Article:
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Hard Numbers

20,800: The United States is on track to resettle only 20,800 refugees in fiscal year 2018, according to calculations by The Economist. That’s a 61% annual reduction, and the lowest number since 1980, when the modern system of refugee admissions was established.


318: Chinese companies have bought or invested in European assets amounting to at least $318 billion over the past 10 years, according to Bloomberg. American firms invested 45 percent less over the same period.

39.2: Africa spent $39.2 billion on defense in 2016 — but given its 1.2 billion population, that’s the lowest per capita military expenditure of any region in the world. Still, the continent faces numerous security challenges including transnational terrorism, local militancy, and clashes over resources that are becoming scarcer because of climate change.

5: At least five of the seven men who carried the coffin at Kim Jong-Il’s funeral have been executed, banned, or banished since his son Kim Jong-un came to power in 2011.

2: The blackouts in Puerto Rico caused by last year’s Hurricane Maria are the second largest power-outage ever on record, knocking out nearly 4 trillion customer hours. According to a study by Rhodium Group, only Typhoon Haiyan in 2013 was worse, knocking out more than 6 trillion customer hours in the Philippines.

Khant Thaw Htoo is a young engineer who works in Eni's Sakura Tower office in the heart of Yangon. As an HSE engineer, he monitors the safety and environmental impact of onshore and offshore operations. He also looks out for his parents' well-being, in keeping with Myanmar's traditions.

Learn more about Khant in the final episode of the Faces of Eni series, which focuses on Eni's employees around the world.

On his first day as president, Joe Biden signed a remarkable series of executive orders. Boom! The US rejoins the Paris Climate Accord. Bang! The United States rejoins the World Health Organization. Pow! No more ban on immigration from many Muslim-majority countries. Biden's press secretary reminded reporters later in the day that all these orders merely begin complex processes that take time, but the impact is still dramatic.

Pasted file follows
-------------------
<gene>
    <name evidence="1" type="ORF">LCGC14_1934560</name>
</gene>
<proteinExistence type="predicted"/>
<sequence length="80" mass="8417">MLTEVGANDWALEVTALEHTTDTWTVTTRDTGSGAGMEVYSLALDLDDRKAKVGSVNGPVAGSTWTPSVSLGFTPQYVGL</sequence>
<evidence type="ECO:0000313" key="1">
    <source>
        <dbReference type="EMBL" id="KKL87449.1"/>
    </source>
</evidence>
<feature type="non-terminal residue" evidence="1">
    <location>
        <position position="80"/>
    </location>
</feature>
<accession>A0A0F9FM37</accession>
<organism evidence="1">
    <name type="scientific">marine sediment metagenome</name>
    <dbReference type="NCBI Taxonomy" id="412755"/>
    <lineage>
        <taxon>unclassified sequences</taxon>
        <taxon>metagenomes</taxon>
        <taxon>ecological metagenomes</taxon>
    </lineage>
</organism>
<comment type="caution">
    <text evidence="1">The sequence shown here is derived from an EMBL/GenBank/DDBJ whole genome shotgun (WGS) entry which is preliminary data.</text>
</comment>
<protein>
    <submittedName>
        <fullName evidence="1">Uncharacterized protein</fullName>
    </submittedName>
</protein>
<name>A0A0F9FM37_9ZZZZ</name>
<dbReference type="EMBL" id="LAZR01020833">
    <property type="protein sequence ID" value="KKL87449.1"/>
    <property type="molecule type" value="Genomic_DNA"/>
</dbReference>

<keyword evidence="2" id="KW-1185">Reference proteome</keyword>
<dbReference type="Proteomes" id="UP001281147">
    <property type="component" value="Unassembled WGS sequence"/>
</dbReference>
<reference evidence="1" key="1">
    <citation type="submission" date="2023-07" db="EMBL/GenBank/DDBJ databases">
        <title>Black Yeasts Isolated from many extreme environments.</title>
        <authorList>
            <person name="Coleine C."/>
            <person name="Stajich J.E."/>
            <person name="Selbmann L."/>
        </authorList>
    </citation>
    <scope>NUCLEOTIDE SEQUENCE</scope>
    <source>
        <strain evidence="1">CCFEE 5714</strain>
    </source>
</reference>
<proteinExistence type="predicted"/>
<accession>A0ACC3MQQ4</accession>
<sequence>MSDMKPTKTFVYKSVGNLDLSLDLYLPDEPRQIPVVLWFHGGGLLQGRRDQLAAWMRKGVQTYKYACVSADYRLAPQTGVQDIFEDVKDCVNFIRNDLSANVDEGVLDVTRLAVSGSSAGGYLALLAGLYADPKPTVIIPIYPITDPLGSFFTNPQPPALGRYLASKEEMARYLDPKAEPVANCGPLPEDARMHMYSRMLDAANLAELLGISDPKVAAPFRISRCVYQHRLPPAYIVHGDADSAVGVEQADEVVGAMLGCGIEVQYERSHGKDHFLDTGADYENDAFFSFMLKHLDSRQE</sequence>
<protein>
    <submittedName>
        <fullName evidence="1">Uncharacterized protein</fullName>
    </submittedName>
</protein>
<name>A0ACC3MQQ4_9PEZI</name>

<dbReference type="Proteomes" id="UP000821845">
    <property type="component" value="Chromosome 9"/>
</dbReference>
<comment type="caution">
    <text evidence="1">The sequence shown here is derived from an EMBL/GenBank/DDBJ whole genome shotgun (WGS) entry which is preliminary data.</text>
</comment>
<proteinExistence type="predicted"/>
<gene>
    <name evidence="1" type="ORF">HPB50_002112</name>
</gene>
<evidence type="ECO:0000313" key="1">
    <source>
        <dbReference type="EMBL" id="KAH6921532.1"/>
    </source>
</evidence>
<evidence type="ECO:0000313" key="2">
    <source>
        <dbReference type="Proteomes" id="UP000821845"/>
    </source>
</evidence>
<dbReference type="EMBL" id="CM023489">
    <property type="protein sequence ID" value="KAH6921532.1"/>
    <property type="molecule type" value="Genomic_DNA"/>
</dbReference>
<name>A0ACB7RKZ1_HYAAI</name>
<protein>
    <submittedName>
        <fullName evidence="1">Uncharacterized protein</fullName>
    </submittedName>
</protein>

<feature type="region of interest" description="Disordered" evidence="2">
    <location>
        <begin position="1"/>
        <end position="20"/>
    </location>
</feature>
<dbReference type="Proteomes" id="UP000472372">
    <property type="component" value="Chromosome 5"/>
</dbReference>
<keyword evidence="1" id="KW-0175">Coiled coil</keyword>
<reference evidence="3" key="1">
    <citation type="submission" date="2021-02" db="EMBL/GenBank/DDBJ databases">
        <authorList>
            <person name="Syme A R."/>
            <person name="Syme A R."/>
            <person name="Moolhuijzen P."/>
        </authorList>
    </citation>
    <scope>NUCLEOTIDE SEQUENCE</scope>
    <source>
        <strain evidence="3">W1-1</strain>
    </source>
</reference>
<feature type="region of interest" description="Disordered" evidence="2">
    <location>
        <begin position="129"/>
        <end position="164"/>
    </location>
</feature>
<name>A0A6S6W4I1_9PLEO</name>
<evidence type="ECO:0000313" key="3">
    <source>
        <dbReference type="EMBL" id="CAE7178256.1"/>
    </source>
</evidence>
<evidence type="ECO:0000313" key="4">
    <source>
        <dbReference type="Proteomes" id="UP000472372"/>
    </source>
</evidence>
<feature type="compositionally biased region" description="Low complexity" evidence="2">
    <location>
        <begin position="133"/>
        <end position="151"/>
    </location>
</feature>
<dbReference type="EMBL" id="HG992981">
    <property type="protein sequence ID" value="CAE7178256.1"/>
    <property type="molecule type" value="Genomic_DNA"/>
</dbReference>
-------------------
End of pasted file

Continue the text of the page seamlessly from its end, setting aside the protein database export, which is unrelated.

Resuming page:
If you lead a country allied with the US, or you're simply hoping for some specific commitment or clear and credible statement of purpose from the US government, you might feel a little dizzy today. The sight of an American president (Barack Obama) signing his name, of the next president (Donald Trump) erasing that name from the same legislation/bill, and then the following president (Biden) signing it back into law again will raise deep concerns over the long-term reliability of the world's still-most-powerful nation.

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You've watched Indian Matchmaking... We bring you the Hindu Nationalist Matchmaker where we help find love for the 70 year old virgin - Narendra Modi!

"There needs to be a dramatic and deep reduction in the amount of debt on the poorest countries. That's clear." As the world's poorest nations struggle to recover from a devastating pandemic, World Bank President David Malpass argues that freeing them of much of their debt will be key. His conversation with Ian Bremmer is part of the latest episode of GZERO World.

Listen: Renowned tech journalist Kara Swisher has no qualms about saying that social media companies bear responsibility for the January 6th pro-Trump riots at the Capitol and will likely be complicit in the civil unrest that may continue well into Biden's presidency. It's no surprise, she argues, that the online rage that platforms like Facebook and Twitter intentionally foment translated into real-life violence. But if Silicon Valley's current role in our national discourse is untenable, how can the US government rein it in? That, it turns out, is a bit more complicated. Swisher joins Ian Bremmer on our podcast.

The GZERO World Podcast with Ian Bremmer. Listen now.

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